But there were other factors that contributed to the album’s swift demise. “A lot of the radio stations wouldn’t touch me, because of the nature of the songs. I would never get played in the Bible Belt, for instance. But I wasn’t trying to be controversial, it was just the way people spoke. Did I have dreams of being a big star? Yeah, I had hopes to make it. We all do, but in music there are no guarantees. You do it out of a sense of love for what you do.”

For 1971’s follow-up, Rodriguez was flown over to London, where he recorded Coming From Reality at Lansdowne Studios with Pretty Things producer Steve Rowland and a group of session men that included guitarist Chris Spedding. Yet the album, despite wondrous pieces like ‘To Whom It May Concern’, ‘Cause’ and ‘Climb Up On My Music’, sold even less than Cold Fact. It was enough to make him give up. “The label went bankrupt so everyone pretty much scattered,” he recalls. Soon after, he dipped from view. “If people are not showing at the gigs, it’s difficult and all very real. It was case of hey man, I can’t get something happenin’. I think a lot of us get disappointed like that."

He continues: "Nothing beats reality, so I decided to go back to work, though I never really left music. I took a BA in Philosophy, I became a social worker, I worked on a building site and got into politics. I always saw politics as a mechanism from where you can affect change. It took me ten years to get my four-year degree, then I ran for office. I actually ran for Mayor, for City Council, for State Representative in Michigan and I also ran for my life! You know what I mean? I didn’t have the political pull of the big guys, so you just do what you can do.”

But while Rodriguez was pursuing some kind of political career in Detroit, his albums had found their way to Australia and New Zealand via bootlegs and international licensing deals. Cold Fact first appeared in South Africa in 1971, where it became essential listening amongst the white male population of the army during the guerrilla border wars. When they returned home with their Rodriguez tapes, his music was swiftly adopted by white liberals in the ongoing fight against Apartheid. “They all dug it,” he reasons. “I think all that politics was questionable and my songs, being as they were, were reflecting what was happening. Y’know, why are people doing this stuff? It was chaotic. I mean, they killed a guy who opposed Apartheid in parliament over there. That was pretty shocking and that background was what we were playing against. There were soldiers who were musicians too and that’s what they were addressing. So they were there for me, all swapping cassettes of my music. That’s how I got spread around.”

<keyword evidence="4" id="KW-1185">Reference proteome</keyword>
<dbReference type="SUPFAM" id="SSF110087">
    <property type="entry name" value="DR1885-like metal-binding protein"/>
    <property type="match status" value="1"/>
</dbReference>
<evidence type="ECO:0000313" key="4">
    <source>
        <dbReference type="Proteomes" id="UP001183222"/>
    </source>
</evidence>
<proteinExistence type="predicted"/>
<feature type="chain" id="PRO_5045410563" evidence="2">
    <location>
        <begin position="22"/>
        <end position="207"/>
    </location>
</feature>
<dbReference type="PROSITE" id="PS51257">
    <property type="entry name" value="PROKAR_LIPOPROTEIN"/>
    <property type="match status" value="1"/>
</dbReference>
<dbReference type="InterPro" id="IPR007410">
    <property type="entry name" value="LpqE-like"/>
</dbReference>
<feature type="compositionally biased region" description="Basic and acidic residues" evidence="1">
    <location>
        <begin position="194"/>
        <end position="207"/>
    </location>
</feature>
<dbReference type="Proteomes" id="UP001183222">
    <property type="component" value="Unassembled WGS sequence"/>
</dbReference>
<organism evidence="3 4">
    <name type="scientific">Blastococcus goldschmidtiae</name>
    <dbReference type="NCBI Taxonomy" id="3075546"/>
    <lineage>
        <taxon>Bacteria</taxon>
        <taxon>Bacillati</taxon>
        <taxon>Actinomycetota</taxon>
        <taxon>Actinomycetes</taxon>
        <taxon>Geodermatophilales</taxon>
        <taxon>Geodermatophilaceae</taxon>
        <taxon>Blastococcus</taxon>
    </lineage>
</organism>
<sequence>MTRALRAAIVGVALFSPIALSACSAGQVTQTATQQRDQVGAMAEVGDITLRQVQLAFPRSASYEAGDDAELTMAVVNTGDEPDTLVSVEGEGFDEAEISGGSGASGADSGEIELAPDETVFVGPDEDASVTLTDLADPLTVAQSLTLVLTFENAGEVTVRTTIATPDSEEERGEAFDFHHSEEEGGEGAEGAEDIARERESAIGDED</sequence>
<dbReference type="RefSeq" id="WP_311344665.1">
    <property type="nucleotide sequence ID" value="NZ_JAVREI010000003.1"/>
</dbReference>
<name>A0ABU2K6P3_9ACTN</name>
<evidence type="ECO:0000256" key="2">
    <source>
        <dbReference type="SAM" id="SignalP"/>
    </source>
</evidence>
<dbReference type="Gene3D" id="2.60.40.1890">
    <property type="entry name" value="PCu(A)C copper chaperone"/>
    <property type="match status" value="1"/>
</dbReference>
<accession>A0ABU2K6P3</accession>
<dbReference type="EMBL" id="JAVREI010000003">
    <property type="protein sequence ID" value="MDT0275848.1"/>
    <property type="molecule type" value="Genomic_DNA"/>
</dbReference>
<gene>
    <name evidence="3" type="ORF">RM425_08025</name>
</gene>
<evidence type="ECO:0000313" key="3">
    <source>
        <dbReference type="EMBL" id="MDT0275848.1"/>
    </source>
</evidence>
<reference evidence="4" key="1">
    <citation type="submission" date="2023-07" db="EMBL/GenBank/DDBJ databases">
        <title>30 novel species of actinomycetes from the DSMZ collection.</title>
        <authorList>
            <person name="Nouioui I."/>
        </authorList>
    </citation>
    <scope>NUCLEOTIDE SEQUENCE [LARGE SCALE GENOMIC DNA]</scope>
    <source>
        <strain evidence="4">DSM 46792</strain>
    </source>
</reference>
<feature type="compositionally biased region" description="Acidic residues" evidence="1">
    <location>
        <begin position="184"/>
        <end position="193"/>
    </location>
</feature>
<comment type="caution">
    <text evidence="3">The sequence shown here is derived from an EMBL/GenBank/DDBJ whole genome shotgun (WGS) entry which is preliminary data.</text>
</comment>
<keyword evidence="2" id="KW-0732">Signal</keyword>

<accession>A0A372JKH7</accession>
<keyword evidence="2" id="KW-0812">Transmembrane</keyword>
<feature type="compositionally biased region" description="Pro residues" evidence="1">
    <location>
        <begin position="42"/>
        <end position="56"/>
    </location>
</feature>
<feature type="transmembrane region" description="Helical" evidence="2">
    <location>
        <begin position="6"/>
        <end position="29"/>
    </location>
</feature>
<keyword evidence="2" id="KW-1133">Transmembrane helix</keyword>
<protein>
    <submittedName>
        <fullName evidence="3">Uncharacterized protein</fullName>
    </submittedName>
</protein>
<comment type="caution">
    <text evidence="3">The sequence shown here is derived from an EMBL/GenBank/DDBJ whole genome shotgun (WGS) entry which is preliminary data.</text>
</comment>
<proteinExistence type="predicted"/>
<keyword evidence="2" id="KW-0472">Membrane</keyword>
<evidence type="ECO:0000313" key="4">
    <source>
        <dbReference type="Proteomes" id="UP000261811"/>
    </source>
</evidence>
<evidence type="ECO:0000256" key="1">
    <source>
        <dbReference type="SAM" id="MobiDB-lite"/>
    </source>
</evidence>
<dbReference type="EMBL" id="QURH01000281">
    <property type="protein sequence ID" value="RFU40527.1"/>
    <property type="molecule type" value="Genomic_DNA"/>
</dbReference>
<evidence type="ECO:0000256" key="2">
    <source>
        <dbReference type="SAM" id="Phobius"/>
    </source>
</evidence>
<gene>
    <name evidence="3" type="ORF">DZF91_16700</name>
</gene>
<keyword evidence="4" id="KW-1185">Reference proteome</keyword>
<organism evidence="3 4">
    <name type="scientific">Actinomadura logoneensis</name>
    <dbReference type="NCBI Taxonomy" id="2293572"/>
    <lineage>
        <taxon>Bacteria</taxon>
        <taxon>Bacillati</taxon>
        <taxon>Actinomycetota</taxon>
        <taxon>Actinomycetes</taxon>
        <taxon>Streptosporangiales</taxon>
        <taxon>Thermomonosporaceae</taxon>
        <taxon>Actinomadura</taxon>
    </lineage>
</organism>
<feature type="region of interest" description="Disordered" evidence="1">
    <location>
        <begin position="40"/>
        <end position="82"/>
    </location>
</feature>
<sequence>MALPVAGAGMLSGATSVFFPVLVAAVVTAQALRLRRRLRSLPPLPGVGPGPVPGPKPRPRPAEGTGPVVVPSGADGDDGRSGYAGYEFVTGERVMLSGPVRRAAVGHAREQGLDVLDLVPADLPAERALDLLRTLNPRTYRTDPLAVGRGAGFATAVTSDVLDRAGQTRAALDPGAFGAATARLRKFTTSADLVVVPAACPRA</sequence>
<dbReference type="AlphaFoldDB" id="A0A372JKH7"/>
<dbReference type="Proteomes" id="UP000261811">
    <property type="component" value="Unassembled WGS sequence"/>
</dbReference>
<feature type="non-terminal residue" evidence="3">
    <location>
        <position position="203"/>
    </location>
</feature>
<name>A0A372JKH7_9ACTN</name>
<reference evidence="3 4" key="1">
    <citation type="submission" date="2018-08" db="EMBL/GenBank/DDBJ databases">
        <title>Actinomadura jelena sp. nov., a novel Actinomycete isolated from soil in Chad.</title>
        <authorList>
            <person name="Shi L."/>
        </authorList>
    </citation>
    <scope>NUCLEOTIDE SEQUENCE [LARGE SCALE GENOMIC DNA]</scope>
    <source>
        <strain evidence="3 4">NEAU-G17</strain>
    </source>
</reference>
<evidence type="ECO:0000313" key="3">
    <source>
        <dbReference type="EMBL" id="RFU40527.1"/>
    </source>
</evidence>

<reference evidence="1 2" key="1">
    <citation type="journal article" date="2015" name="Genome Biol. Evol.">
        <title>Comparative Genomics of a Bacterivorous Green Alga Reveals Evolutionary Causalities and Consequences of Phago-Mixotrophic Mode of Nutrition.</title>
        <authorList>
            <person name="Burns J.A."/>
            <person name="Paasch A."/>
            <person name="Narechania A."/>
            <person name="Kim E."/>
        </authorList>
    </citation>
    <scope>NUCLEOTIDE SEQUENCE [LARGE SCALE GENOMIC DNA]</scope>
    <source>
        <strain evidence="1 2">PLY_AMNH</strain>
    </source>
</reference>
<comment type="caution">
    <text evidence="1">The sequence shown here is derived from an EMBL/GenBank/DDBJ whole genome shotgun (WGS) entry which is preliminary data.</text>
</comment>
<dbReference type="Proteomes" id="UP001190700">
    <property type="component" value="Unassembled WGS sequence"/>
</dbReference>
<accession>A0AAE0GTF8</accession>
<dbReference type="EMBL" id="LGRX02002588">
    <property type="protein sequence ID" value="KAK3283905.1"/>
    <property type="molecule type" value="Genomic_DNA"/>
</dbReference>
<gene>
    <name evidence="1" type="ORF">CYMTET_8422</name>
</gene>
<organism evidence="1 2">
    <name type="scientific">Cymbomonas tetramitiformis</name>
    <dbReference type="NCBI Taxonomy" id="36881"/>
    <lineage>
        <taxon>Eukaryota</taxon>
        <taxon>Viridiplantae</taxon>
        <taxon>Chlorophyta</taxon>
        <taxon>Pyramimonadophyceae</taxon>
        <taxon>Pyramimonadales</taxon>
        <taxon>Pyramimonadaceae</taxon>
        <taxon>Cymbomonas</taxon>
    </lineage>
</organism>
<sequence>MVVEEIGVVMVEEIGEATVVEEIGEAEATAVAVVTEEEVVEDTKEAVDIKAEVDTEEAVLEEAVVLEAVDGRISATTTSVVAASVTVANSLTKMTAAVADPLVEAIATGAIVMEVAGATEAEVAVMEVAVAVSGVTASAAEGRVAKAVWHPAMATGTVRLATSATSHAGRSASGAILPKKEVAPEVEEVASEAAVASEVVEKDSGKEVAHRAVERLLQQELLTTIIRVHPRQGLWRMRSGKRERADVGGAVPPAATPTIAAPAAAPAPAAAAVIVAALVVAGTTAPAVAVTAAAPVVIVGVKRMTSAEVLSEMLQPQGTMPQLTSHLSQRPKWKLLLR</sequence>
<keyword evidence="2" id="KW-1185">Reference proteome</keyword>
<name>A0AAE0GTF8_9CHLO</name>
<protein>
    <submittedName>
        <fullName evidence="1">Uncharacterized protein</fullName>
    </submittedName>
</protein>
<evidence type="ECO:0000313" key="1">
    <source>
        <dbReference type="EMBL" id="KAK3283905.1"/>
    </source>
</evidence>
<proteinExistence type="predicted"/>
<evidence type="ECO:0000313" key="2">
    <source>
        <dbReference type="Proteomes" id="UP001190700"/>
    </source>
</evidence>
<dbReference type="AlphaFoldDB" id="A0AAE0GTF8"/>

In Australia, meanwhile, Cold Fact stayed on the album chart for over a year, eventually going five times platinum. It was enough to warrant a couple of tours there in 1979 and 1981, but after that Rodriguez seemed to go to ground completely. It was a disappearance that only served to magnify his mystique and deepen his legend. That’s when the stories began flying around.

“In South Africa it was as if The Beatles had been four faceless men without names,” says Bendjelloul. “Rodriguez was at least as famous there as The Rolling Stones and yet not even the record label knew where he was. When there’s no information, rumours start. One said that he was in jail, another that he had became blind, a third that he committed suicide on stage.” Others suggested he’d died of a heroin overdose or had set himself on fire during a live show. Or that, languishing in prison for murdering his wife, he had ended it all in his cell.

Years went by. Enter South African fan Stephen Segerman, who, having written the liner notes to the reissue of Coming From Reality, set about trying to find Rodriguez in 1996. Joining him on his quest were journalist Craig Bartholomew, then working on a story about their elusive charge, and another admirer, lawyer Brian Currin . What few leads they had only resulted in dead ends. Following the money was no good either. Despite his albums reaching multi-platinum status, they discovered that Rodriguez had not received a Rand in royalties.

Eventually, Bartholomew managed to track down Mike Theodore in Michigan. A tangled mess of phone calls, faxes and emails finally dislodged the truth. Rodriguez was still very much alive. By this time it was early 1998. “Stephen Segerman, Brian Currin and Craig Bartholomew were strangers, yet decided to find me,” marvels Rodriguez. “That was so crazy. They wanted to solve this mystery. They managed to get hold of my daughter in 1998. Segerman had a date in New York, then came over to Detroit to show me some CDs that had been selling. He was such a sweetheart. Then I started touring again. To suddenly be playing again was incredible.”